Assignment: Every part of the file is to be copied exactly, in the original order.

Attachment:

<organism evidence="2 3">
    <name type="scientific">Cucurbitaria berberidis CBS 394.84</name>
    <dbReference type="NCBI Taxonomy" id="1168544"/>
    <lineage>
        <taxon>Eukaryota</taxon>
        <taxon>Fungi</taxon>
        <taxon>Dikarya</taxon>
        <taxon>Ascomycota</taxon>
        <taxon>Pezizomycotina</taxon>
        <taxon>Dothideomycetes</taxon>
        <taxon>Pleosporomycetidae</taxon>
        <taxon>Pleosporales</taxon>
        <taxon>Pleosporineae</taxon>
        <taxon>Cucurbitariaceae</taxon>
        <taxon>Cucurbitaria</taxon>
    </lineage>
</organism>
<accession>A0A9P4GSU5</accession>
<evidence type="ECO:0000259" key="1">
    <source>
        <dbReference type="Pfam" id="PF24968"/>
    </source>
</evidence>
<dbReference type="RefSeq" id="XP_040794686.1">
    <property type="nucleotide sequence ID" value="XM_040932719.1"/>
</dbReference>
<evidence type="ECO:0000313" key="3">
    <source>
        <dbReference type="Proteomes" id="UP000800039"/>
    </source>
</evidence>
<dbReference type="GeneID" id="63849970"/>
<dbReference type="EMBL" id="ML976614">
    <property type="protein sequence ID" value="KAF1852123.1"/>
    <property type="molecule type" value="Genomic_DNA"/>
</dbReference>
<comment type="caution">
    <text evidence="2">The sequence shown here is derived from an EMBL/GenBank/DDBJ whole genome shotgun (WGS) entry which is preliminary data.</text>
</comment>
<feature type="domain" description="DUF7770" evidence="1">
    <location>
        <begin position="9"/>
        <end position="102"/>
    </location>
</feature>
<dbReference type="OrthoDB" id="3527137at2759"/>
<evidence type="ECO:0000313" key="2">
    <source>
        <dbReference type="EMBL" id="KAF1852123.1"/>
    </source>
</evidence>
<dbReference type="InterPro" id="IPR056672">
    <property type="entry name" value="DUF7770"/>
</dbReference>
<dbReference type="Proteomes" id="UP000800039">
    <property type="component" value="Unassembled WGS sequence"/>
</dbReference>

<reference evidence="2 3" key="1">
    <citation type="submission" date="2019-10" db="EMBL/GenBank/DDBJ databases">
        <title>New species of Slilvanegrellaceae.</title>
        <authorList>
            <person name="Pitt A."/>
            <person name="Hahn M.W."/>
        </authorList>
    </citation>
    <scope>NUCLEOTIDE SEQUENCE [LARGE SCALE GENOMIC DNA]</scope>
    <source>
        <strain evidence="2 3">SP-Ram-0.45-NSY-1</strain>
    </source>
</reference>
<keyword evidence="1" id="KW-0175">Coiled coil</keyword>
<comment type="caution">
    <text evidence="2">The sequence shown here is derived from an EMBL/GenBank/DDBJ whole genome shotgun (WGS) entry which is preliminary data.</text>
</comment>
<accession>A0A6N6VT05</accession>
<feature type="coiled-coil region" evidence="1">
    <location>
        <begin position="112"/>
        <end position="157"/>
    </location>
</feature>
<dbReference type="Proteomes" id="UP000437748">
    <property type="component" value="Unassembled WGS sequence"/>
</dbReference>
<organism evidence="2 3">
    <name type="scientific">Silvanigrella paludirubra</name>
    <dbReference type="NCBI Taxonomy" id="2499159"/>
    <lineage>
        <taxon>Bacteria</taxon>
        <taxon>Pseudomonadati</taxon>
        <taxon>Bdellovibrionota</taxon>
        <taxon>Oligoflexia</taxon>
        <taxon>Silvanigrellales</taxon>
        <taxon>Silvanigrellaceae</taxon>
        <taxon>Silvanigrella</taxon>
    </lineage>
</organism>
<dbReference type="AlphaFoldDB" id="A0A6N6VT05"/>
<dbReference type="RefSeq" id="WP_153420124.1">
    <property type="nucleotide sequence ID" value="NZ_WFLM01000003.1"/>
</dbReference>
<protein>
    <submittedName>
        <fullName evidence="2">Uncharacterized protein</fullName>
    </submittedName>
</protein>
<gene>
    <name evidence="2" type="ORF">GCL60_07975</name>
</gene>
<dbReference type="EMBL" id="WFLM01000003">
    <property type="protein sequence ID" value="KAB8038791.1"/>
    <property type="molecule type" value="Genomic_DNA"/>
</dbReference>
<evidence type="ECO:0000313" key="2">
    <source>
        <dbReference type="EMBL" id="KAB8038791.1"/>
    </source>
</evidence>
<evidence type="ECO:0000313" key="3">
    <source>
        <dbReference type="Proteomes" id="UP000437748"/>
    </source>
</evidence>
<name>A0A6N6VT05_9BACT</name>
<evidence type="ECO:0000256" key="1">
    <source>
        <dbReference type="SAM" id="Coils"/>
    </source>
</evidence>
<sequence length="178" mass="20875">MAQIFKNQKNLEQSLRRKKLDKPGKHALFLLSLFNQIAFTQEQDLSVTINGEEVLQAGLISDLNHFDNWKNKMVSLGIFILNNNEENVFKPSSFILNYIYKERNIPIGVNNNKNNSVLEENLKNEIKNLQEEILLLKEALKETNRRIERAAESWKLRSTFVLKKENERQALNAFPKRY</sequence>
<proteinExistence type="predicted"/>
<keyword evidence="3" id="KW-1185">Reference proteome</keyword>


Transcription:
<organism evidence="2 3">
    <name type="scientific">Cucurbitaria berberidis CBS 394.84</name>
    <dbReference type="NCBI Taxonomy" id="1168544"/>
    <lineage>
        <taxon>Eukaryota</taxon>
        <taxon>Fungi</taxon>
        <taxon>Dikarya</taxon>
        <taxon>Ascomycota</taxon>
        <taxon>Pezizomycotina</taxon>
        <taxon>Dothideomycetes</taxon>
        <taxon>Pleosporomycetidae</taxon>
        <taxon>Pleosporales</taxon>
        <taxon>Pleosporineae</taxon>
        <taxon>Cucurbitariaceae</taxon>
        <taxon>Cucurbitaria</taxon>
    </lineage>
</organism>
<accession>A0A9P4GSU5</accession>
<evidence type="ECO:0000259" key="1">
    <source>
        <dbReference type="Pfam" id="PF24968"/>
    </source>
</evidence>
<dbReference type="RefSeq" id="XP_040794686.1">
    <property type="nucleotide sequence ID" value="XM_040932719.1"/>
</dbReference>
<evidence type="ECO:0000313" key="3">
    <source>
        <dbReference type="Proteomes" id="UP000800039"/>
    </source>
</evidence>
<dbReference type="GeneID" id="63849970"/>
<dbReference type="EMBL" id="ML976614">
    <property type="protein sequence ID" value="KAF1852123.1"/>
    <property type="molecule type" value="Genomic_DNA"/>
</dbReference>
<comment type="caution">
    <text evidence="2">The sequence shown here is derived from an EMBL/GenBank/DDBJ whole genome shotgun (WGS) entry which is preliminary data.</text>
</comment>
<feature type="domain" description="DUF7770" evidence="1">
    <location>
        <begin position="9"/>
        <end position="102"/>
    </location>
</feature>
<dbReference type="OrthoDB" id="3527137at2759"/>
<evidence type="ECO:0000313" key="2">
    <source>
        <dbReference type="EMBL" id="KAF1852123.1"/>
    </source>
</evidence>
<dbReference type="InterPro" id="IPR056672">
    <property type="entry name" value="DUF7770"/>
</dbReference>
<dbReference type="Proteomes" id="UP000800039">
    <property type="component" value="Unassembled WGS sequence"/>
</dbReference>

<reference evidence="2 3" key="1">
    <citation type="submission" date="2019-10" db="EMBL/GenBank/DDBJ databases">
        <title>New species of Slilvanegrellaceae.</title>
        <authorList>
            <person name="Pitt A."/>
            <person name="Hahn M.W."/>
        </authorList>
    </citation>
    <scope>NUCLEOTIDE SEQUENCE [LARGE SCALE GENOMIC DNA]</scope>
    <source>
        <strain evidence="2 3">SP-Ram-0.45-NSY-1</strain>
    </source>
</reference>
<keyword evidence="1" id="KW-0175">Coiled coil</keyword>
<comment type="caution">
    <text evidence="2">The sequence shown here is derived from an EMBL/GenBank/DDBJ whole genome shotgun (WGS) entry which is preliminary data.</text>
</comment>
<accession>A0A6N6VT05</accession>
<feature type="coiled-coil region" evidence="1">
    <location>
        <begin position="112"/>
        <end position="157"/>
    </location>
</feature>
<dbReference type="Proteomes" id="UP000437748">
    <property type="component" value="Unassembled WGS sequence"/>
</dbReference>
<organism evidence="2 3">
    <name type="scientific">Silvanigrella paludirubra</name>
    <dbReference type="NCBI Taxonomy" id="2499159"/>
    <lineage>
        <taxon>Bacteria</taxon>
        <taxon>Pseudomonadati</taxon>
        <taxon>Bdellovibrionota</taxon>
        <taxon>Oligoflexia</taxon>
        <taxon>Silvanigrellales</taxon>
        <taxon>Silvanigrellaceae</taxon>
        <taxon>Silvanigrella</taxon>
    </lineage>
</organism>
<dbReference type="AlphaFoldDB" id="A0A6N6VT05"/>
<dbReference type="RefSeq" id="WP_153420124.1">
    <property type="nucleotide sequence ID" value="NZ_WFLM01000003.1"/>
</dbReference>
<protein>
    <submittedName>
        <fullName evidence="2">Uncharacterized protein</fullName>
    </submittedName>
</protein>
<gene>
    <name evidence="2" type="ORF">GCL60_07975</name>
</gene>
<dbReference type="EMBL" id="WFLM01000003">
    <property type="protein sequence ID" value="KAB8038791.1"/>
    <property type="molecule type" value="Genomic_DNA"/>
</dbReference>
<evidence type="ECO:0000313" key="2">
    <source>
        <dbReference type="EMBL" id="KAB8038791.1"/>
    </source>
</evidence>
<evidence type="ECO:0000313" key="3">
    <source>
        <dbReference type="Proteomes" id="UP000437748"/>
    </source>
</evidence>
<name>A0A6N6VT05_9BACT</name>
<evidence type="ECO:0000256" key="1">
    <source>
        <dbReference type="SAM" id="Coils"/>
    </source>
</evidence>
<sequence length="178" mass="20875">MAQIFKNQKNLEQSLRRKKLDKPGKHALFLLSLFNQIAFTQEQDLSVTINGEEVLQAGLISDLNHFDNWKNKMVSLGIFILNNNEENVFKPSSFILNYIYKERNIPIGVNNNKNNSVLEENLKNEIKNLQEEILLLKEALKETNRRIERAAESWKLRSTFVLKKENERQALNAFPKRY</sequence>
<proteinExistence type="predicted"/>
<keyword evidence="3" id="KW-1185">Reference proteome</keyword>